If the New England Patriots plan to address their perceived need at slot receiver this offseason, Jamison Crowder presents a proven, veteran option.
Since entering the NFL in 2015 with the now-Washington Commanders, Crowder has established himself as one of the more reliably clutch slot receivers in the game. While not especially big or athletic, Crowder nevertheless is a good route-runner with strong hands, two things the Patriots obviously value. Crowder’s peak came from 2016 through 2019, when he posted per-17 game averages of 73 catches, 867 yards and five touchdowns.
The final season of that run was Crowder’s first with the Jets. However, over the last two seasons, injuries have reduced the 28-year-old’s role in New York, as has the emergence of former Patriots property Braxton Berrios (more on him in a bit).
In 2021, Crowder caught 51 passes for 447 yards and two touchdowns in 12 games, including one four-catch, 34-yard effort in New England. Of course, the Jets received inconsistent play from rookie quarterback Zach Wilson, limiting production from all of their wideouts.
At this point in his career, Crowder, who will be a free agent next Wednesday, is unlikely to receive a big payday on the open market. Could that make him an intriguing option for the Patriots?
Let’s look at cases for and against New England making a run at Crowder, who will turn 29 in June.
Crowder is a slot receiver, through and through. Over his seven-year career, Crowder has lined up in the slot on 75.7% of his passing-game snaps, including a career-high 78.9% in 2021. (Stats via Pro Football Focus.)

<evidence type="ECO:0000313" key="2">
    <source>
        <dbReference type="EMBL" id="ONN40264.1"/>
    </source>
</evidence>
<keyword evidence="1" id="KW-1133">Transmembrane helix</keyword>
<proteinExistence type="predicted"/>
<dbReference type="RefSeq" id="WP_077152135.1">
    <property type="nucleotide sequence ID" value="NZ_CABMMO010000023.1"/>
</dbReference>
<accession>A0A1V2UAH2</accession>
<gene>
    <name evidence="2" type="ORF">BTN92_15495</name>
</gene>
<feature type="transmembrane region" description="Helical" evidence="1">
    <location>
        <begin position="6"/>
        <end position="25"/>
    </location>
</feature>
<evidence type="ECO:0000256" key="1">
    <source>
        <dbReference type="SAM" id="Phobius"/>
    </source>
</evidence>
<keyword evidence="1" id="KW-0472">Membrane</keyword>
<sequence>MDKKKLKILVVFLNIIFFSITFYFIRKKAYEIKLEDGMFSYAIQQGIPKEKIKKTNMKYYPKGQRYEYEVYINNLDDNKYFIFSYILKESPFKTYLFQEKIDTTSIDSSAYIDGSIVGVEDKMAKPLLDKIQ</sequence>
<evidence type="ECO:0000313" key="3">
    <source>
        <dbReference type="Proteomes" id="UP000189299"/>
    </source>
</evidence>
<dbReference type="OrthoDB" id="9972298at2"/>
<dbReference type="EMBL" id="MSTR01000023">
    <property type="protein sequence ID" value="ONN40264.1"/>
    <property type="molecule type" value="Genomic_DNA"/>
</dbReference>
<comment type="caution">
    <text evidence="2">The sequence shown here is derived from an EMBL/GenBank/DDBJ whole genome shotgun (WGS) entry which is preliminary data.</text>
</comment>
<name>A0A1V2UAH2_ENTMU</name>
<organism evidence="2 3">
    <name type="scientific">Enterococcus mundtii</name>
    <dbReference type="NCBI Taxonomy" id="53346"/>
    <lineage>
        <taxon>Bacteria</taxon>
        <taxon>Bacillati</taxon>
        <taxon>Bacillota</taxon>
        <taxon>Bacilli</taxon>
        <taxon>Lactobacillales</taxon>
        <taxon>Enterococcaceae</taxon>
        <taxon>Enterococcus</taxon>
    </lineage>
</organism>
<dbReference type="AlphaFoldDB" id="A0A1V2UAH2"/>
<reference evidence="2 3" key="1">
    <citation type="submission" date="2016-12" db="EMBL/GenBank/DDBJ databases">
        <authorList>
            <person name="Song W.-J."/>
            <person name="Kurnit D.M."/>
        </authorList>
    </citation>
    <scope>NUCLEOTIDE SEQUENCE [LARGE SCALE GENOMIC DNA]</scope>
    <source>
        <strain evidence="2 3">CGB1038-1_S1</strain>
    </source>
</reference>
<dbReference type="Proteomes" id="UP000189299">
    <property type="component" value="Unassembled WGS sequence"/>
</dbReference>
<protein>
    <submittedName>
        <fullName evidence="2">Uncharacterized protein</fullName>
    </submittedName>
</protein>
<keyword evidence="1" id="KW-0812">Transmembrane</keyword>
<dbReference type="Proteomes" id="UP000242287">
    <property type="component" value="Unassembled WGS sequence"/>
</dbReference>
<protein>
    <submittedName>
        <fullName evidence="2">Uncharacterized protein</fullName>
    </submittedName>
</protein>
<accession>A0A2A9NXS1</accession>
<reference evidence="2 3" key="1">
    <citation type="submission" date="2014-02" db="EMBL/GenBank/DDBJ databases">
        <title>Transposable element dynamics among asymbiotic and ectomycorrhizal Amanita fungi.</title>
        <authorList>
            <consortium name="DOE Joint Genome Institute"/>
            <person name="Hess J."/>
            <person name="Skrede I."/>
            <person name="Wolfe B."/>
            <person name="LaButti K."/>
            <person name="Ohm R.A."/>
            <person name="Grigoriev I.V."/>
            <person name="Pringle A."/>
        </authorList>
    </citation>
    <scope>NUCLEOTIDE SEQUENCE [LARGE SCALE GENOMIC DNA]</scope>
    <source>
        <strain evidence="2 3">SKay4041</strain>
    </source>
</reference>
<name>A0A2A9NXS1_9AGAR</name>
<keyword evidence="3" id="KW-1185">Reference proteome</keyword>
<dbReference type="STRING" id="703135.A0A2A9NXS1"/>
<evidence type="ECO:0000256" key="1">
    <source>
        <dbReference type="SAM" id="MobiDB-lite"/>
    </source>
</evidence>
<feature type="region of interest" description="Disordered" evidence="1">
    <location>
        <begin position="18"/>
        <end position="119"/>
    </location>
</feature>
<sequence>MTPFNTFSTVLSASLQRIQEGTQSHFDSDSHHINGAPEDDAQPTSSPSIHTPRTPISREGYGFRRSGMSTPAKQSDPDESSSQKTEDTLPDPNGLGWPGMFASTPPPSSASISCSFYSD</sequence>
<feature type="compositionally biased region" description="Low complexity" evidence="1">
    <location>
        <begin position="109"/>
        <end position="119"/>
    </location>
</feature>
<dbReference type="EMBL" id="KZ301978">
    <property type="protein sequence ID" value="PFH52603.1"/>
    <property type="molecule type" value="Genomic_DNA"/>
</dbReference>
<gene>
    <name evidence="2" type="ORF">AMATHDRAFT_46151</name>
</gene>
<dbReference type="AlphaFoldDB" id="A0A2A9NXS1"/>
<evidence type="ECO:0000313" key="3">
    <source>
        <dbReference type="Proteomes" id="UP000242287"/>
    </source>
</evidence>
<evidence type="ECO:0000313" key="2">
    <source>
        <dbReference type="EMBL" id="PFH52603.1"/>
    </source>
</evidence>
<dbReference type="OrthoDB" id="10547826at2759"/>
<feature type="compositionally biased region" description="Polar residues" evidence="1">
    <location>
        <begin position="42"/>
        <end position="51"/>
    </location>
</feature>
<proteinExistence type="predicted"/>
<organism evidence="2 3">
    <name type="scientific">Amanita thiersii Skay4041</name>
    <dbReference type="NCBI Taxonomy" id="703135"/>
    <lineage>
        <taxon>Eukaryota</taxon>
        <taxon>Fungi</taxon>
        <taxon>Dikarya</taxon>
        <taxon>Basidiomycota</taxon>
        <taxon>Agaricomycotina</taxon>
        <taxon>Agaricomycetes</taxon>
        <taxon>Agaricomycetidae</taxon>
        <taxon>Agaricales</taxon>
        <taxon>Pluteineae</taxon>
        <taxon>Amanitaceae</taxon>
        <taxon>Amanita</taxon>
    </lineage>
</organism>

By comparison, Jakobi Meyers, the Patriots’ primary slot receiver this season, lined up in the slot on 66.3% of his passing-game snaps.
Crowder has more experience than Meyers, who is set to become a restricted free agent this offseason, and shouldn’t cost much in free agency. A one-year, $5 million deal might be all it takes to sign him. If the Patriots aren’t sold on Meyers and/or plan to let him walk this offseason, Crowder would be a solid replacement.
But here’s the thing: The case for New England upgrading in the slot is based on the notion that Meyers neither is quick nor explosive enough to play the position at the level the Patriots are used to getting from players such as Danny Amendola, Wes Welker and Julian Edelman. Meyers, who stands 6-foot-3, is more of a WR3 who specializes in finding soft areas in zone coverage. He’s not especially quick off the line or adept at getting open in a hurry against man coverage.
However, you easily could make the case that he’s a better all-around player than Crowder, including in the slot. Crowder is slower and smaller than Meyers and has been banged up in recent seasons. Meyers, now 25, is a home-grown talent who is loved by his teammates. He led the Patriots in both receptions (83) and receiving yards (866) this season and enables New England to open up the trick-play chapter in its offensive playbook.
Crowder would be a downgrade from Meyers, and their respective contracts might wind up looking similar.
Besides, if New England wants to sign a slot receiver away from the Jets, it instead should look at Berrios, who was drafted by the Patriots in 2018 but released before the start of the 2019 season. Berrios, now 26 and set to become a free agent next week, is a slot receiver on the rise and would be a great fit in the Patriots offense. He caught 46 balls for 431 yards and two touchdowns in 2021.